I have never motorhomed before. I’m not even sure if it’s a verb or not, really. Being a road tester for Practical Motorhome‘s sister magazines What Car? and Autocar, this is a whole new pop-up and fold-down world, and an exciting one at that.

Stepping into Practical Motorhome‘s long-term Bailey Approach Advance 665 was like getting the keys to a new home. Everything was tinged with the joy of novelty.

Five nights and 400 miles later, we were still enjoying it. ‘We’ being me, my husband and our three-month old baby, and for the last night my in-laws, too.

Home is Camberley, and the ultimate destination for meeting up with our motorhome-owner brother was Symonds Yat East Riverside campsite, in the Wye Valley. We chose to break up the drive, so en route we spent a couple of nights at The Holford Arms campsite. It’s near Tetbury in Gloucestershire, a convenient location with what looked to be an excellent pub on site.

The Bailey was faultless on the road, and since electrical hook-up is offered for £5 per night on top of the £10 per head charge, we had a fully functioning motorhome at our disposal. Something that we weren’t entirely sure would be the case since we’d been warned that there was an issue with the leisure battery.

As such, the Bailey proved remarkably comfortable. We had enough space that the dining table could become an easy changing area and cot space for the baby, while we had the big double bed at the back. It felt almost verging on luxurious. The facilities at The Holford Arms were decent, too, not to mention a homely-feeling pub that served faultlessly friendly service and properly impressive food.

It was a great start, so it was on to Symonds Yat, a breathtakingly beautiful spot on the Monmouthshire border.

As the miles passed, some niggling irritations with the Bailey started to come to the fore. Why only one cupholder up front for use on the move? Why no facility to secure glasses or mugs in the cupboards? We were also facing two nights in a campsite without electricity points, and it turned out that 48 hours on charge hadn’t resuscitated the leisure battery, so we were without power.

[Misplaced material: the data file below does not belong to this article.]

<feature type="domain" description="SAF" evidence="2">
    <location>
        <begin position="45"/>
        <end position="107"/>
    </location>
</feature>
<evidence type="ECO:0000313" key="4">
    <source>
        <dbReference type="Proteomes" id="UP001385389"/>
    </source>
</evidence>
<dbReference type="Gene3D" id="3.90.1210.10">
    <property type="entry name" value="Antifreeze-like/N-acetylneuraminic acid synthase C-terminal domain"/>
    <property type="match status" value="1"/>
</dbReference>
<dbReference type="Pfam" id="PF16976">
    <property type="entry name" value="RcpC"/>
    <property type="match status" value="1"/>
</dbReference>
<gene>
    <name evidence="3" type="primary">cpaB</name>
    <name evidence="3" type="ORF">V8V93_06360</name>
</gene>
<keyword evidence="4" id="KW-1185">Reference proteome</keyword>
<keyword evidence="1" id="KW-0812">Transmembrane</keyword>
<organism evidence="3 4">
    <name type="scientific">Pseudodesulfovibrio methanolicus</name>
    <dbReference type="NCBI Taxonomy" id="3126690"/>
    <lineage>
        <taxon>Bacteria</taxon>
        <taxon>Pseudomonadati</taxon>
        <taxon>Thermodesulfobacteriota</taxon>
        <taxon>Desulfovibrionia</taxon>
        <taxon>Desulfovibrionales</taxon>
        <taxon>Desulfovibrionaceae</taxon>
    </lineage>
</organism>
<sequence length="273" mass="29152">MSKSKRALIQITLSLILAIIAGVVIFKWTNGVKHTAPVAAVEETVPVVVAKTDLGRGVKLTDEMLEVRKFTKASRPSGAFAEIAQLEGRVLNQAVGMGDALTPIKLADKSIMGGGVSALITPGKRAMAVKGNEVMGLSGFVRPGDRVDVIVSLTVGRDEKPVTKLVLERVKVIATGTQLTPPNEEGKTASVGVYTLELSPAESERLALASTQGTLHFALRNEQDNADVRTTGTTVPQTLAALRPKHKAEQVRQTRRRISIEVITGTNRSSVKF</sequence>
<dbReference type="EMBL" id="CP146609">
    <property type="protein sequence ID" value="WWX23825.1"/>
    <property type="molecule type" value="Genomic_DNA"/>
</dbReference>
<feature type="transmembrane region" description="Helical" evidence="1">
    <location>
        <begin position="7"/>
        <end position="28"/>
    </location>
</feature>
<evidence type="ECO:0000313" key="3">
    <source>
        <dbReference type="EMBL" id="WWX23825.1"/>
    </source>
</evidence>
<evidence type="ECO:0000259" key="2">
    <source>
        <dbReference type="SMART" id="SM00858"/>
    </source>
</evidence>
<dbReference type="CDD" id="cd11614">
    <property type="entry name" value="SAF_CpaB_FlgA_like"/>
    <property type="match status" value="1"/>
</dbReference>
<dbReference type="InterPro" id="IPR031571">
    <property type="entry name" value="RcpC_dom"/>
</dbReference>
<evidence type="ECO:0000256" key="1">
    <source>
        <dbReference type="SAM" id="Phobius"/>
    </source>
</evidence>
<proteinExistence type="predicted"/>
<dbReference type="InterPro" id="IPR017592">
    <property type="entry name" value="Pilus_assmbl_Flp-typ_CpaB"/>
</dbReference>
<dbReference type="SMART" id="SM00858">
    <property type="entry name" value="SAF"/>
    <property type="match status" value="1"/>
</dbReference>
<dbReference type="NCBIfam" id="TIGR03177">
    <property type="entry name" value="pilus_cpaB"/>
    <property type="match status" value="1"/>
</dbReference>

Still, the aforementioned brother was on hand with a fully-functioning Roller Team, so most of the merriment took place there and our motorhome served as a bedroom – thankfully one that wasn’t too cold thanks to the mild nights.

The Symonds Yat campsite – also £10 per per person per night – is pretty basic, but there are two hardstanding plots, toilets and showers, and some truly poetic scenery. Nothing disturbs you but the owls by night and the canoeists by day, so if it’s peace and stunning walks or river trips you want, this is perfect.

The car parks and pubs do get busy at the weekends, though, so book in advance if you want to eat out. And on that note, try the Saracen’s Head, which is hard to beat for great food with a view.

Finally, the journey home went without incident. Baby Florence was belted in securely (it seems odd that there are no Isofix fittings), and I didn’t find the ’van hard to drive, other than needing to be very aware of the rear overhang. We even managed to park it no problem in Tetbury and Monmouth town centres.

The whole trip was great fun. And while the lack of power was at times a frustration, and a night spent four-up plus baby was a bit tight for space, it didn’t dampen the simple joy of having a comfortable place to rest your head and cope with all the tribulations of life with an infant.

Overall, the Bailey was fun and comfortable, and enabled us to enjoy a spontaneous trip away that we would likely have dismissed as being too expensive if we’d gone down the hotel room route. That, I guess, is the real joy of a motorhome.